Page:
Bottom Line: The difference in the underlying structure of your asset can make all the difference.
15. Bigger Does Not Mean Better
Oftentimes, investors will choose the most popular security or fund to gain exposure to commodities. While a fund’s popularity often speaks to the quality of its strategy, this is not always the case. Many times, there are smaller alternatives that will outperform their larger counterparts. One of the prime examples comes from two ETFs that both track natural gas futures: UNG and GASZ. While UNG has been one of the worst performing ETFs in history, its competitor tracks the same commodity with a different strategy and very different returns [see also Why You Should Sell UNG, Buy FCG].
The above chart compares the performance of GASZ and UNG since the inception of the former to April of 2012. It is clear that during this time period there was a better fund for obtaining exposure to natural gas futures, but investors did not seem to know it yet. During this time frame, GASZ had $12.8 million in assets (just 1.6% of the assets that UNG holds) and an ADV of roughly 12,000.
Despite its small size, GASZ has historically been a much better investment, and this phenomenon does not end with this example. There are plenty of commodities that are tracked by multiple funds and investors would do well to give them each a thorough look.
Bottom Line: The biggest fund for each commodity is often not the best.
16. Commodity ETFs Get a Bad Rap
With the rapid rise of commodity-based ETPs, it should come as no surprise to see a fair amount of backlash against these investments. But for the most part, this backlash is unwarranted and comes from those who simply do not know how to properly use these investments. One of the biggest problems with futures-based ETPs (the majority of commodity exchange-traded products) is that investors see their structure as some kind of safety net that isn’t provided by futures contracts. This is a false assumption; despite being under a different structure, these funds are specifically meant for active traders and behave like futures contracts. One of the best ways to decide if a fund is right for you, at least the first-generation products like UNG and USO, is whether or not you would invest in individual futures. If the answer is no, you probably do not belong in the ETF to begin with.
Remember, commodity investing was originally designed for farmers to hedge their crops and for active traders. For many commodity products, if you are unable or unwilling to monitor the position on a consistent basis, you will most likely get burned [see also How To Lose Money Investing In Commodities].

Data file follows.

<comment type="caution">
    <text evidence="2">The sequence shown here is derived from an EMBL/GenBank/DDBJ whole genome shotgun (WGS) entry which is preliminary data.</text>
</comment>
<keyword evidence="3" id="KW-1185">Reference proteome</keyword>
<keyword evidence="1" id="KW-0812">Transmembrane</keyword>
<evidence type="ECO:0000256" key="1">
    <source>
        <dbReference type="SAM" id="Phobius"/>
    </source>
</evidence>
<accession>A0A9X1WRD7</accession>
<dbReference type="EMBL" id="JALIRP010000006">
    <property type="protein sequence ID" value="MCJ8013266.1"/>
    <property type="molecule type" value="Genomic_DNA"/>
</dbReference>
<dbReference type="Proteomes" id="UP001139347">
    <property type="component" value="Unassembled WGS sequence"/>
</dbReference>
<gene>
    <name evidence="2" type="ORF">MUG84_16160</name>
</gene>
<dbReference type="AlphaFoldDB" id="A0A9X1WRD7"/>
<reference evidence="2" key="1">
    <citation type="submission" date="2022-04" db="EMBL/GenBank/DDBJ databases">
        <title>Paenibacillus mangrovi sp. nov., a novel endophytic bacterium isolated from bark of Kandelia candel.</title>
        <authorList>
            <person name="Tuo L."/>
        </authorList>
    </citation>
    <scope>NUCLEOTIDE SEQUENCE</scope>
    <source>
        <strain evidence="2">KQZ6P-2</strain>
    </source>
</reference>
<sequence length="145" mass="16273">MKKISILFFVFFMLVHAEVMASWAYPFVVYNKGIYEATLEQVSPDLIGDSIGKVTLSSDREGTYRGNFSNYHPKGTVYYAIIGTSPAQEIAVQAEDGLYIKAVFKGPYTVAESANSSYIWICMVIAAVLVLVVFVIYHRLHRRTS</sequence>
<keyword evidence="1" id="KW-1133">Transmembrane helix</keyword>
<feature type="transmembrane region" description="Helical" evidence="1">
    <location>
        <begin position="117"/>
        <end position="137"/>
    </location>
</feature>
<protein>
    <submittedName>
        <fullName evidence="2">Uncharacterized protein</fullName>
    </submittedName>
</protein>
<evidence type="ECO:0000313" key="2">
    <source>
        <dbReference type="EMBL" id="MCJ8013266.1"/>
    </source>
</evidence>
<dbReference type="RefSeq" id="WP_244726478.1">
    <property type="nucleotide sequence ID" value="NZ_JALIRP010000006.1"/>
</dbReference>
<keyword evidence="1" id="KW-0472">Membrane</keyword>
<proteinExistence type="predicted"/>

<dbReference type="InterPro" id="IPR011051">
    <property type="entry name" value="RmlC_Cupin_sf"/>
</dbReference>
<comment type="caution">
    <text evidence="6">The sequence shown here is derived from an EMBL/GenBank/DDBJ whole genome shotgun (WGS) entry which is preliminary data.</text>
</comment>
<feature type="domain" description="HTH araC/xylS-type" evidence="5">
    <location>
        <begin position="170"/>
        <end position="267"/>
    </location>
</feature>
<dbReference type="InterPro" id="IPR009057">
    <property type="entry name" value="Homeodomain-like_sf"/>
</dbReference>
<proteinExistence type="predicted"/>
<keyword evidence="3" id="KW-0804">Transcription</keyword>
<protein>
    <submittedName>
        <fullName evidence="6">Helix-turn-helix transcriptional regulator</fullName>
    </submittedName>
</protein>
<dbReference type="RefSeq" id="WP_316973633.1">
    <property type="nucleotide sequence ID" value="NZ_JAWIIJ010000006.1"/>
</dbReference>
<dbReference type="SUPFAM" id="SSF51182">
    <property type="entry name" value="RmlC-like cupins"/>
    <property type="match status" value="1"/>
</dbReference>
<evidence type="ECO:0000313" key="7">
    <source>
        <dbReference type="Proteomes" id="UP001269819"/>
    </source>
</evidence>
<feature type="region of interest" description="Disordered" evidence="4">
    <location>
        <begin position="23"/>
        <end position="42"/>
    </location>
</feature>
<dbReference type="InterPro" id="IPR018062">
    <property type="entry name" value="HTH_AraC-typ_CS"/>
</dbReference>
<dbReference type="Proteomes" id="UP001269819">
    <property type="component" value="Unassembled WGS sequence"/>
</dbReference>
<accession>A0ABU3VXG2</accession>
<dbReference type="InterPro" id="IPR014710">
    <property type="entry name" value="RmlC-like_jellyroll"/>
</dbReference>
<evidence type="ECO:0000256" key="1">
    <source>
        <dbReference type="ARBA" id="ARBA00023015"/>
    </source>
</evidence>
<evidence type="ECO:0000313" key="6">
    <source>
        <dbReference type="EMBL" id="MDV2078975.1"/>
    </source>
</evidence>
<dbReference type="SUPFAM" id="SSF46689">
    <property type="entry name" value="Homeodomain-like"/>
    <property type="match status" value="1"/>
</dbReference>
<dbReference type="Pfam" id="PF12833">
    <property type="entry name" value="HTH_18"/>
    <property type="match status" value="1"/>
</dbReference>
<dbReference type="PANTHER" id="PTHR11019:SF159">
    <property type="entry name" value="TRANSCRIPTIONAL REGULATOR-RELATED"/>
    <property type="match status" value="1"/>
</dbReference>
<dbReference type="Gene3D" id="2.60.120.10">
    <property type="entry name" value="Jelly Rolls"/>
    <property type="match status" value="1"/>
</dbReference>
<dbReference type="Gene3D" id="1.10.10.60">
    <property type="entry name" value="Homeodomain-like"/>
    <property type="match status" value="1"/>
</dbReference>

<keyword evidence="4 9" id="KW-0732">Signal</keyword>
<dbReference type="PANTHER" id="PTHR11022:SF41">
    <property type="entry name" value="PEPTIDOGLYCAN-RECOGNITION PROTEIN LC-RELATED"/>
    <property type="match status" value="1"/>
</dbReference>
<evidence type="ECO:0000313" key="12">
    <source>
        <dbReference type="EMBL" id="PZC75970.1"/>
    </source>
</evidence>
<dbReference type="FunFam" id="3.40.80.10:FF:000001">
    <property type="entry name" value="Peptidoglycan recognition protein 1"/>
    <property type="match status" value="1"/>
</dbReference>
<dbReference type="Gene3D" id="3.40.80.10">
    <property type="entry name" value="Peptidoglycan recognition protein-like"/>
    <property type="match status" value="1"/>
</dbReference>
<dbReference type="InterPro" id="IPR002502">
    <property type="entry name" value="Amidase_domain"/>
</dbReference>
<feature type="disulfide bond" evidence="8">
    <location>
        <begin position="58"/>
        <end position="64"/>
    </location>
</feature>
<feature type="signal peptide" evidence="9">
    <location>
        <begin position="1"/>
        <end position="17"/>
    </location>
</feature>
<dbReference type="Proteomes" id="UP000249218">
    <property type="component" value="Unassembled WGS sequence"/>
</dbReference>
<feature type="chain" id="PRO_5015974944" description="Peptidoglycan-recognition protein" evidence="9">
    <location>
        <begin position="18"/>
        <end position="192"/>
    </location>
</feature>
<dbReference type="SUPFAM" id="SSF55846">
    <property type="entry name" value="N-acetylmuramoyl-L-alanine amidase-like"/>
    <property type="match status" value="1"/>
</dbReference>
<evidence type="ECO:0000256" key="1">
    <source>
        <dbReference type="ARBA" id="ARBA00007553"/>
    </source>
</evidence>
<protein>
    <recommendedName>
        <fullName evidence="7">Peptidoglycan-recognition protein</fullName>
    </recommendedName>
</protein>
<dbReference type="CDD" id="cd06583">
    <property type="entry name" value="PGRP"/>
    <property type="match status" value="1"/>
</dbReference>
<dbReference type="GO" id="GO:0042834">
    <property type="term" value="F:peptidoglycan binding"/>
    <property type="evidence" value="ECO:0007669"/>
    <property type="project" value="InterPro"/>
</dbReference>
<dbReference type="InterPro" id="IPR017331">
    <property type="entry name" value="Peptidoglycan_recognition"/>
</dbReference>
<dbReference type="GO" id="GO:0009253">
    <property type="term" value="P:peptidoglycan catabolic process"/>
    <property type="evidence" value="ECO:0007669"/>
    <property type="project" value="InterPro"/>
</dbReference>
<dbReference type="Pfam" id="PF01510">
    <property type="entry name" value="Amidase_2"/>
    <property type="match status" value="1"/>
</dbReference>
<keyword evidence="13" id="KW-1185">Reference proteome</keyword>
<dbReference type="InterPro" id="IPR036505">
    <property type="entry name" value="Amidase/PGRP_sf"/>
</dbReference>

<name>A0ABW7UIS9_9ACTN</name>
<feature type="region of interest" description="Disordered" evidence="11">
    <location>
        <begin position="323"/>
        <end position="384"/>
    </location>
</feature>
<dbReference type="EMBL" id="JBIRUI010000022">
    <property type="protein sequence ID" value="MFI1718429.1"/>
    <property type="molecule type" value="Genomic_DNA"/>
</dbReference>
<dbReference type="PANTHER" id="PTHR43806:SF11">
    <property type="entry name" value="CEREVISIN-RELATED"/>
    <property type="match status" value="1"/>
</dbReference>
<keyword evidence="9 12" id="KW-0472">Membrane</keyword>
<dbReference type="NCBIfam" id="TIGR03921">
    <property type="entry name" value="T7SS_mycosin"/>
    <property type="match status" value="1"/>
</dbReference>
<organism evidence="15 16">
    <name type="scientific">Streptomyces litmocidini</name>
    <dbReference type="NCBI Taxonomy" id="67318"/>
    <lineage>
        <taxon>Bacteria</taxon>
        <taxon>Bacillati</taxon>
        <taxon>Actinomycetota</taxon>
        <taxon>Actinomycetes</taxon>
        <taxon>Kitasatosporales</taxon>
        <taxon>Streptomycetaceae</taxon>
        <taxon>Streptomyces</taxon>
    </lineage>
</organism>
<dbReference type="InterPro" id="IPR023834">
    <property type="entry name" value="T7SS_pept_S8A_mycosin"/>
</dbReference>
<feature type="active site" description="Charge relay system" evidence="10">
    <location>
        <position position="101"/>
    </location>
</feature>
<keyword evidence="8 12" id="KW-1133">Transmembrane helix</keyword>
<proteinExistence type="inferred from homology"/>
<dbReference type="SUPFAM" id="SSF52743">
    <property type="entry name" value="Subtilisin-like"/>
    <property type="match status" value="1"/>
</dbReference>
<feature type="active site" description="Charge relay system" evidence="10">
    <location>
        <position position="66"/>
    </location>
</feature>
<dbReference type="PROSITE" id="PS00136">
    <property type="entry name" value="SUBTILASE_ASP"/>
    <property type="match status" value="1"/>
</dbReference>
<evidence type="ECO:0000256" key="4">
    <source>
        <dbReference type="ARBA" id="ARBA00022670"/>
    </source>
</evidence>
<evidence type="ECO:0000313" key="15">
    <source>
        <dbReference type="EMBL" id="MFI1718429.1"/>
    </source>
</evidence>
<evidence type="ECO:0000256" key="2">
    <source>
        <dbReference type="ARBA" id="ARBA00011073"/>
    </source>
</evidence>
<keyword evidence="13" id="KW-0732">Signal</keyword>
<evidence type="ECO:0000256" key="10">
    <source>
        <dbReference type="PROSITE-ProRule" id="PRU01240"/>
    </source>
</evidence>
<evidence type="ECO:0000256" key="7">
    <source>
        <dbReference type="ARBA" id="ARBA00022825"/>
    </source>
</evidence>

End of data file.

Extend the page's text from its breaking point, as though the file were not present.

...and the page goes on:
Another common complaint is that commodity ETPs get a bad rap for falling prey to contango and causing a number of investors to lose large amounts of money. To put it rather bluntly, the fault is all on the investor’s part. These products are dangerous and need to be treated with the utmost care in order to be properly utilized. Contango can be avoided by some basic research and knowledge of when to buy and sell certain assets.
As the ETF industry has continued develop, there are now a number of next-generation products that have investment methodologies. Though they are currently few in number, there are multiple options that seek to fit into a longer-term portfolio. Make sure you always look under the hood for how exposure is allocated and especially look at how the roll process is executed.
Bottom Line: Commodity ETPs do not deserve the bad reputation that follows them.
17. Beware the Dollar’s Impact
Investors sometimes overlook how the strength of the U.S. dollar impacts commodity prices, but this consideration is an important one as it can have a material impact on bottom-line returns. The main reason for why the dollar holds influence over commodities is the simple fact that natural resources are priced in U.S. dollars. As such, when the value of the U.S. dollar rises, it can drag down commodity prices because it takes more dollars to buy the same basket of goods. Likewise, when the value of the dollar drops, commodity prices rise with increasing demand as commodity buyers have more purchasing power [see also Five Commodity MLPs With Sky High Yields].
This inverse relationship is by no means perfect, although financial advisors and traders alike can certainty benefit from keeping an eye on it. The most common way to do so is by monitoring the Dollar Index, a benchmark that measures how the U.S. greenback is valued against a group of other major currencies. Don’t expect for commodity prices to inch higher as the Dollar Index ticks lower; the inverse relationship between these two asset classes is generally best observed over a long time horizon.
Bottom Line: The greenback can have serious ramifications on your positions.
18. Not All Commodities Are Created Equal